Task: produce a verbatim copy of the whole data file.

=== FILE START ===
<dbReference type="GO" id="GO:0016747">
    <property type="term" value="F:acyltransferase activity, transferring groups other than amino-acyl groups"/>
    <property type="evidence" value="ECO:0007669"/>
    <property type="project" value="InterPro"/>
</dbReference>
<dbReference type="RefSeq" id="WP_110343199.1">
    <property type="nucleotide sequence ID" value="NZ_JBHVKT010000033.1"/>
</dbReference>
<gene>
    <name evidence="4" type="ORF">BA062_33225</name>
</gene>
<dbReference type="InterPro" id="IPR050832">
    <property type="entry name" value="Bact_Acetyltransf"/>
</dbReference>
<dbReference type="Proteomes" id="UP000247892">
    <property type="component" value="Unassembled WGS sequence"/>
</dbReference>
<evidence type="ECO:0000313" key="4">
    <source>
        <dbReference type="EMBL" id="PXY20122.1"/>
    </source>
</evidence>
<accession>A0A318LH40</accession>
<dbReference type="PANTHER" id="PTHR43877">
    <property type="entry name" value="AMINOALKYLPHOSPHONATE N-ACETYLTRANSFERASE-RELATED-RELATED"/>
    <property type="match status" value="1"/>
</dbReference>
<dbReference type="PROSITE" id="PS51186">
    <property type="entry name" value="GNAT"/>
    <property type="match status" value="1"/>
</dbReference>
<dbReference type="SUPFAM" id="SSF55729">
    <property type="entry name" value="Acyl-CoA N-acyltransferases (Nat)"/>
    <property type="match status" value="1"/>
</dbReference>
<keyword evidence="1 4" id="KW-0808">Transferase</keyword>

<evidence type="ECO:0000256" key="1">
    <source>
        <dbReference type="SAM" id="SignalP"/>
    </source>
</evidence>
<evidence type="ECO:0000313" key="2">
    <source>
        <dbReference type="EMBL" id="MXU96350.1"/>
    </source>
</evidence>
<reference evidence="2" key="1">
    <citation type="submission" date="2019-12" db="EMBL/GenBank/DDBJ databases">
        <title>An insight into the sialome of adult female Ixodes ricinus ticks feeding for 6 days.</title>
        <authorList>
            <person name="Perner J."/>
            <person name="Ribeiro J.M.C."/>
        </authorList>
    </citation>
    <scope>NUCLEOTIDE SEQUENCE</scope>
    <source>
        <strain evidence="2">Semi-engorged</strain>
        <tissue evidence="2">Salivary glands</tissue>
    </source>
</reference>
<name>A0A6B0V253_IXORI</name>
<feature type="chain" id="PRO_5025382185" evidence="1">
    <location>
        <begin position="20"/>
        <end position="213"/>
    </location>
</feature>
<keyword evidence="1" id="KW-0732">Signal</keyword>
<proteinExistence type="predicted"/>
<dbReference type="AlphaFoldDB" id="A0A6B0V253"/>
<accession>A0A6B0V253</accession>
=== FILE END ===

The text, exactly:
<dbReference type="GO" id="GO:0016747">
    <property type="term" value="F:acyltransferase activity, transferring groups other than amino-acyl groups"/>
    <property type="evidence" value="ECO:0007669"/>
    <property type="project" value="InterPro"/>
</dbReference>
<dbReference type="RefSeq" id="WP_110343199.1">
    <property type="nucleotide sequence ID" value="NZ_JBHVKT010000033.1"/>
</dbReference>
<gene>
    <name evidence="4" type="ORF">BA062_33225</name>
</gene>
<dbReference type="InterPro" id="IPR050832">
    <property type="entry name" value="Bact_Acetyltransf"/>
</dbReference>
<dbReference type="Proteomes" id="UP000247892">
    <property type="component" value="Unassembled WGS sequence"/>
</dbReference>
<evidence type="ECO:0000313" key="4">
    <source>
        <dbReference type="EMBL" id="PXY20122.1"/>
    </source>
</evidence>
<accession>A0A318LH40</accession>
<dbReference type="PANTHER" id="PTHR43877">
    <property type="entry name" value="AMINOALKYLPHOSPHONATE N-ACETYLTRANSFERASE-RELATED-RELATED"/>
    <property type="match status" value="1"/>
</dbReference>
<dbReference type="PROSITE" id="PS51186">
    <property type="entry name" value="GNAT"/>
    <property type="match status" value="1"/>
</dbReference>
<dbReference type="SUPFAM" id="SSF55729">
    <property type="entry name" value="Acyl-CoA N-acyltransferases (Nat)"/>
    <property type="match status" value="1"/>
</dbReference>
<keyword evidence="1 4" id="KW-0808">Transferase</keyword>

<evidence type="ECO:0000256" key="1">
    <source>
        <dbReference type="SAM" id="SignalP"/>
    </source>
</evidence>
<evidence type="ECO:0000313" key="2">
    <source>
        <dbReference type="EMBL" id="MXU96350.1"/>
    </source>
</evidence>
<reference evidence="2" key="1">
    <citation type="submission" date="2019-12" db="EMBL/GenBank/DDBJ databases">
        <title>An insight into the sialome of adult female Ixodes ricinus ticks feeding for 6 days.</title>
        <authorList>
            <person name="Perner J."/>
            <person name="Ribeiro J.M.C."/>
        </authorList>
    </citation>
    <scope>NUCLEOTIDE SEQUENCE</scope>
    <source>
        <strain evidence="2">Semi-engorged</strain>
        <tissue evidence="2">Salivary glands</tissue>
    </source>
</reference>
<name>A0A6B0V253_IXORI</name>
<feature type="chain" id="PRO_5025382185" evidence="1">
    <location>
        <begin position="20"/>
        <end position="213"/>
    </location>
</feature>
<keyword evidence="1" id="KW-0732">Signal</keyword>
<proteinExistence type="predicted"/>
<dbReference type="AlphaFoldDB" id="A0A6B0V253"/>
<accession>A0A6B0V253</accession>